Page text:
May 24, 2018

Marriage & Motherhood, Both Can Be Good!


When you become a mother, the demands on your time and energy increase dramatically. You’re exhausted, sleep-deprived, and working around the clock to take care of your child’s needs. Motherhood can be intense! It’s common to feel like you don’t have much left to give to your spouse and marriage.  Having children will certainly change your marriage but it doesn’t have to be for the worse. Raising children, and navigating all the challenges and joys that come with that, can be an opportunity for you to grow and strengthen your marriage

I’ve heard it said that a marriage does not remain static. You’re either growing closer to your spouse or farther apart. You’re either investing in the relationship through communication, quality time, and intentionality or you’re neglecting the relationship. It’s tempting to believe, especially if your marriage was in a good place before having children, that you can coast and things will be fine. However, over time you will find that not attending to your relationship can leave you feeling disconnected. You and your spouse are uniquely able to support and care for one another in this new life stage and both of you will benefit from a stronger relationship.

So how can you continue to work on this important relationship? Below I’ll share some ideas. Don’t feel like you need to do all of these every day. Start by trying out one or two and see how they work for you.

Take time for yourself.

This might seem odd but the reality is when you aren’t taking care of yourself and finding ways to recharge, you have less to give to others, including your spouse. What fills you up? Is it time with friends, solitude, a bubble bath, or going for a run? Let your spouse know you need a break and leave them with the kids. You can also ask a family member to help or swap childcare with a mom friend so each of you can have some self-care time.

Small things can make a big difference.

Oftentimes it’s the little moments that can shift the dynamic in a relationship. Slowing down to share a hug or a kiss, making eye contact, greetings and partings, setting aside the phone, or snuggling up on the couch instead of sitting on opposite ends. How you respond in moments of frustration can also make a big difference. Showing patience and communicating support rather than a harsh word or tone can create an opportunity to draw closer to your spouse.

Express gratitude toward your spouse.

If you’re like most people, it’s pretty easy to find what your spouse did wrong and to let them know about it. It takes effort and intentionality to notice the good things and let them know you appreciate them. Your words have a powerful impact on your spouse. You can use your words to build up your spouse or to tear them down. You will grow closer if you build up your spouse. Say thank you, highlight their strengths, brag about them in front of others, or write them a note.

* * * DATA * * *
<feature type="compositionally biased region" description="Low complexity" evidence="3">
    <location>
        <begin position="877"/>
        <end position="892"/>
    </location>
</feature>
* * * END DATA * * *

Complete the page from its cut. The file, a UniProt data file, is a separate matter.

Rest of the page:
Believe the best.

This means to assume the best intent and to be generous with your interpretation of your spouse’s actions and words. When you’re tired and stressed you’re more likely to assume the worst but try slowing down and assuming that your spouse did not mean to offend or hurt you. If you’re not sure what your spouse meant, let them know how their words or actions made you feel and give them a chance to clarify.

Weekly check-ins.

This is something that can help you and your spouse keep short accounts with each other. Set aside a time to check in with how each of you is doing and to address any issues that have come up during the week. You might need to schedule this time and commit to setting aside distractions, such as phone or TV.

Date nights.

Plan regular date nights where it’s just the two of you and you don’t talk about things related to home, work, or kids. It’s important to continue to date each other and have fun together. Childcare will be challenging but this is an opportunity to get creative. You can do a date night swap with another couple where you take turns dropping your kids off at each others homes so each couple can have one or two date nights a month. You could also do a date night in: put the kids to bed and cook a special meal together or have one of you pick up take-out. Play a game, read a book out loud, give massages, dance, etc.

Connect with other couples.

Invite another couple over for dinner or do a double date. It’s helpful to talk with other couples to realize you are not the only ones struggling to navigate marriage in parenthood. You can also learn about how other couples work through similar issues and find support for both of you.

Seek counseling.

Sometimes you need additional support to help resolve some marital issues and navigate life transitions. A counselor can help you with communication, family issues, and conflict resolution, among other things.

Your marriage doesn’t just have to survive parenthood. It can grow, deepen, and thrive. If you’d like help getting started on these steps or working on your marriage in general, give me a call today!

Written by therapist Ndunge Marquardt

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